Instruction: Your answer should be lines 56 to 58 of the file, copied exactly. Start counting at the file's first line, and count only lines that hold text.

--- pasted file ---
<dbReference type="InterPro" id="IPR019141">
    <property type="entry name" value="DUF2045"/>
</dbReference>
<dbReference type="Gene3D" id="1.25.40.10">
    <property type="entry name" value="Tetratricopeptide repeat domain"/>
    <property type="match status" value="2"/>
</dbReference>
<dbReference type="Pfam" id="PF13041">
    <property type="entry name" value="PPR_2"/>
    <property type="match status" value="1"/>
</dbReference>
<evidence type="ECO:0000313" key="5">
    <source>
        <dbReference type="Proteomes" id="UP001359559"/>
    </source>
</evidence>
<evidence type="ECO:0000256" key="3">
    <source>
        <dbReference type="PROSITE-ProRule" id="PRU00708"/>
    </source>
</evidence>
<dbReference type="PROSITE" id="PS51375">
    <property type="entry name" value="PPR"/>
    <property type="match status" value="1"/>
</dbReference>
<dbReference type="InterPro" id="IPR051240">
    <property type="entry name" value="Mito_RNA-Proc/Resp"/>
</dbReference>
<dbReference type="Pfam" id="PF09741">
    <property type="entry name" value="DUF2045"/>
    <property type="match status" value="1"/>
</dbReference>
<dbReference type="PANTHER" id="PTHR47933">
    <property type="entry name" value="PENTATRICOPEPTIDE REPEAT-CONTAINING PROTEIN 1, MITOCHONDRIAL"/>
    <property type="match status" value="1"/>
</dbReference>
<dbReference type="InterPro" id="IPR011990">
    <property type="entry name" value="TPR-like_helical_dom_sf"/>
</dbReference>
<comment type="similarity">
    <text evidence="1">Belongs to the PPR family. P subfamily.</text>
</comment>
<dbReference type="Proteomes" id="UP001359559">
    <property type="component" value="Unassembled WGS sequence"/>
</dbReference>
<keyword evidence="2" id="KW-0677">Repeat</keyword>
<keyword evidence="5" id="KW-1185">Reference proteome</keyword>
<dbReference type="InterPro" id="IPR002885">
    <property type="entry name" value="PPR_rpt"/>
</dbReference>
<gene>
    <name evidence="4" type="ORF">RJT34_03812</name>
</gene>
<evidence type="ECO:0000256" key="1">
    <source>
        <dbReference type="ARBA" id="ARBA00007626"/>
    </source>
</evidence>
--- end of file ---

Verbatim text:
        <dbReference type="ARBA" id="ARBA00007626"/>
    </source>
</evidence>